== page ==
Chocolate cake, brownies, ice cream, cookies, pie… things we all love (minus those crazy people out there who hate treats), but know we shouldn’t. Unfortunately, research has found that our ability to resist these tempting items is often telling of the success we have in life (of course in their studies they rewarded self-control with extra treats so I guess in actuality our success in life comes down to our ability to resist treats if it means we get more in the future).
If you ever want to get a good prediction on how your child is likely to perform in his academic future, simply recreate the famous “marshmallow test.” This test was originally created to study children’s ability to practice self-control.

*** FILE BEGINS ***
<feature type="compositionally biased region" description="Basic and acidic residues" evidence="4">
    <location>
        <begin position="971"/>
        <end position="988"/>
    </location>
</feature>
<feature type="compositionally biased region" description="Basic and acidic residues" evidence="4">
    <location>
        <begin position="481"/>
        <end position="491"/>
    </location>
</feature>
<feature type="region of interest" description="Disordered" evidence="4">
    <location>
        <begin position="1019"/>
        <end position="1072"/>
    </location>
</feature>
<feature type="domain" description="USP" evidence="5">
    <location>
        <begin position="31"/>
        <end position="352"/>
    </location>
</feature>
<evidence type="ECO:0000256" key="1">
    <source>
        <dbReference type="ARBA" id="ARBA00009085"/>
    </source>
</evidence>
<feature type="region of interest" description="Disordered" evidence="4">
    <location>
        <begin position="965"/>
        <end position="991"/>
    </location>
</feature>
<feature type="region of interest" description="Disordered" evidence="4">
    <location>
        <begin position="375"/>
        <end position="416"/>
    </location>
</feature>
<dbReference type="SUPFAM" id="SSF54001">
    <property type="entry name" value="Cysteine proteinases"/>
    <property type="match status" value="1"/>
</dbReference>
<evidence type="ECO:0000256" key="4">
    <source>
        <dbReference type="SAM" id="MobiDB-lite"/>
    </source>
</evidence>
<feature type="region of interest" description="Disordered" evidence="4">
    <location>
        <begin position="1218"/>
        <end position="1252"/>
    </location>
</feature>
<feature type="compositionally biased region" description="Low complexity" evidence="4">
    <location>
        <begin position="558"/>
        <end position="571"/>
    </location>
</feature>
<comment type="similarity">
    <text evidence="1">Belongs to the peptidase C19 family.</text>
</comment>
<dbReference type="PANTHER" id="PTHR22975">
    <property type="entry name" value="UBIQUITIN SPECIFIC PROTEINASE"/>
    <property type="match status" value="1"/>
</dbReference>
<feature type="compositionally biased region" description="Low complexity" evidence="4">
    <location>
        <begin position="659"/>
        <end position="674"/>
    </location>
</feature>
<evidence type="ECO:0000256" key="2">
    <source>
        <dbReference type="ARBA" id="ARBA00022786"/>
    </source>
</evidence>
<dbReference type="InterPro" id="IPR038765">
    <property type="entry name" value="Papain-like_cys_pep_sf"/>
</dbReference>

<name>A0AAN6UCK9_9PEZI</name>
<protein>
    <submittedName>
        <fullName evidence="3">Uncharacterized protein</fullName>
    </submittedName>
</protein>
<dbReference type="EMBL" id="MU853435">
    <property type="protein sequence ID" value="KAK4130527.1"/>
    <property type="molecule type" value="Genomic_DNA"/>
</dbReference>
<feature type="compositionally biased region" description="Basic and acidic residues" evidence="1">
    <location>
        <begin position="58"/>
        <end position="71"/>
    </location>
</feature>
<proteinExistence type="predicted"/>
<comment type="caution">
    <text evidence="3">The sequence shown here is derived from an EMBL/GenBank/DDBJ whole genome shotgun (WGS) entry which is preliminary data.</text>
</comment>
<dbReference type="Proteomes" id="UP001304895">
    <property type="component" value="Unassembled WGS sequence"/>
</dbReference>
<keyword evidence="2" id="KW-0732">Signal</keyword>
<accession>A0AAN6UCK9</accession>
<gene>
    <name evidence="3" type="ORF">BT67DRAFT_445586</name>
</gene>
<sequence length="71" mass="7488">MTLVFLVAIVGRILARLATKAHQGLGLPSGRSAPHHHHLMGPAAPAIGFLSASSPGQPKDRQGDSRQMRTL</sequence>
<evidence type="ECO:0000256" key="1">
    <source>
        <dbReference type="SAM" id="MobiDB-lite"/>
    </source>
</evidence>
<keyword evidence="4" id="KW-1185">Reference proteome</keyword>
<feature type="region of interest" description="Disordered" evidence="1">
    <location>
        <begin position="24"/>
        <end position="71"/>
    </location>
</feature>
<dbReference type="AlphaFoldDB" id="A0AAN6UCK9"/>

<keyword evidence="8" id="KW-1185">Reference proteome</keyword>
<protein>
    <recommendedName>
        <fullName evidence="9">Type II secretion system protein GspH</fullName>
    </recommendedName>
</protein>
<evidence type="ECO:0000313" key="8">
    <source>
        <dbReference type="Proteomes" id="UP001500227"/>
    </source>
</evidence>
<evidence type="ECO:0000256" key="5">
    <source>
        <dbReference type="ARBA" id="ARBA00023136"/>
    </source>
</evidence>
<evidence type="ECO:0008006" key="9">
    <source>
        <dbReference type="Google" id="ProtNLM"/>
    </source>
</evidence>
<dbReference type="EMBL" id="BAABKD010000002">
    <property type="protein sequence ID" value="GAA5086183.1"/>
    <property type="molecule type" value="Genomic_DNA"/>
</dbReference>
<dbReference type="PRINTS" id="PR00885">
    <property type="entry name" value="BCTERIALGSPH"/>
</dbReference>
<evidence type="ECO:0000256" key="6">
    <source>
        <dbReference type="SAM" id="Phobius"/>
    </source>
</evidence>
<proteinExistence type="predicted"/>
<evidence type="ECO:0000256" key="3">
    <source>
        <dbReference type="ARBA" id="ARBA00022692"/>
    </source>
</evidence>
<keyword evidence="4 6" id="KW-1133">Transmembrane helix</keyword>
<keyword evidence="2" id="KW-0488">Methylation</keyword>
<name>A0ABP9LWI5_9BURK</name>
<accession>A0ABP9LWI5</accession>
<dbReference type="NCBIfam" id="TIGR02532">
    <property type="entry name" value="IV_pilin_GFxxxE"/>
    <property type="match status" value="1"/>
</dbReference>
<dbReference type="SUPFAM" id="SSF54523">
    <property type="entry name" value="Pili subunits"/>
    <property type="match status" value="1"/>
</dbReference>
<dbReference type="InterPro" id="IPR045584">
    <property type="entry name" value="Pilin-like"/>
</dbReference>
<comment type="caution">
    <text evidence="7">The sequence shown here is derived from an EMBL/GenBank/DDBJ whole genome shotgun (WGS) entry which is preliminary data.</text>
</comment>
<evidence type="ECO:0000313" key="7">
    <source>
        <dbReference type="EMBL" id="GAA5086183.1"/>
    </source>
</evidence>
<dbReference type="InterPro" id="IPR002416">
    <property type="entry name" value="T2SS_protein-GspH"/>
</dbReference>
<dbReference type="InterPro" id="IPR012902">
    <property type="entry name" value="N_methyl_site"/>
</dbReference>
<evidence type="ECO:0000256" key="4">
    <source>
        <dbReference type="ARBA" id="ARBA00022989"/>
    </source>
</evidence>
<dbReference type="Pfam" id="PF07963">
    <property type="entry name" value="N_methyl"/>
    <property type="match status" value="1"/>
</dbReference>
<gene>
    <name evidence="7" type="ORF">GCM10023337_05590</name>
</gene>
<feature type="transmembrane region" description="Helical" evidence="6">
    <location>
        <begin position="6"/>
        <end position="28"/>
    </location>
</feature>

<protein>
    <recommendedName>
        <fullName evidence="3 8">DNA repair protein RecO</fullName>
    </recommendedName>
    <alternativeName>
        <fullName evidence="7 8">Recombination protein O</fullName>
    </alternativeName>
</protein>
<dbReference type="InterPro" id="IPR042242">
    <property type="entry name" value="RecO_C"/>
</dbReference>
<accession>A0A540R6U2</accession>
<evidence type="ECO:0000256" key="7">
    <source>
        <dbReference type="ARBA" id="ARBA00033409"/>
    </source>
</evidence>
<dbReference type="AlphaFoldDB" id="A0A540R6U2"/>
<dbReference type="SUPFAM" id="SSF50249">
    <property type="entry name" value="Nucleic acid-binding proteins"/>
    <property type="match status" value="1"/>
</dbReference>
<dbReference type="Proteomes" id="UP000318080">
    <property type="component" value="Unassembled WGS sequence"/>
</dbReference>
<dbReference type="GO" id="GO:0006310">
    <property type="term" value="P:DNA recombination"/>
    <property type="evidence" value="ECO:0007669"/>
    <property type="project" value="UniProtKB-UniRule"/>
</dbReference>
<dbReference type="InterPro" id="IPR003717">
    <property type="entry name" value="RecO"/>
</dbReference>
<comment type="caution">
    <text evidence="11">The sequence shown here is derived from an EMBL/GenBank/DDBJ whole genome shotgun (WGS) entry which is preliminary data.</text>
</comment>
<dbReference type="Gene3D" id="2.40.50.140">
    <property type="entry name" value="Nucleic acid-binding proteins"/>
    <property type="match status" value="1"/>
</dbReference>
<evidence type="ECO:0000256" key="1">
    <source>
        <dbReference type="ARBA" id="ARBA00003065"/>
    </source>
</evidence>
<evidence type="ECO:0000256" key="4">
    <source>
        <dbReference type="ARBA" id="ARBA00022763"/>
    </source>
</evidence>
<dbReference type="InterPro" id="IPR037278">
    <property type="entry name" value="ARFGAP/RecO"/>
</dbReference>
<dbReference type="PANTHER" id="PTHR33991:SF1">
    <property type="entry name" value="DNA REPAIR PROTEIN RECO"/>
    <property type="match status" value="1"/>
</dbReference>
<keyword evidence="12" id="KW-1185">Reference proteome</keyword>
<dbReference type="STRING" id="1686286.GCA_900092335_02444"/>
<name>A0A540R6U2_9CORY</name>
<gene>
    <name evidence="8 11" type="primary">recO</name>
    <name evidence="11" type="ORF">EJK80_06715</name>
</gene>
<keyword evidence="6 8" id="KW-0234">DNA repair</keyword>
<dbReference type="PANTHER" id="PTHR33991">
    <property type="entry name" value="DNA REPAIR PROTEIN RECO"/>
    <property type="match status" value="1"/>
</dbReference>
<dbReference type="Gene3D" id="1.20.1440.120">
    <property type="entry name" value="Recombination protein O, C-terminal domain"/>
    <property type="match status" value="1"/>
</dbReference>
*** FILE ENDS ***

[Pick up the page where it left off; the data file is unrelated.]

40 years ago researchers placed children from Stanford’s Bing Nursery School in a room with one marshmallow and told them that if they could wait 15 minutes without eating the marshmallow they would earn an additional marshmallow. This simple test has produced significant findings about the character trait of self-control.
As the original participants from this study have been followed over time, it has been discovered that the students which displayed the most self-control performed better academically, avoided substance abuse, and were more likely to be a healthy weight into adulthood.
In fact, Angela L. Duckworth of the University of Pennsylvania has found that self-control is a better predictor of academic success than an IQ test.
With Reading Horizons focusing heavily on children with dyslexia and other learning disabilities, it is nice to know that the future success of these children will depend more on their character than on their IQ (although dyslexics often have above average intelligence).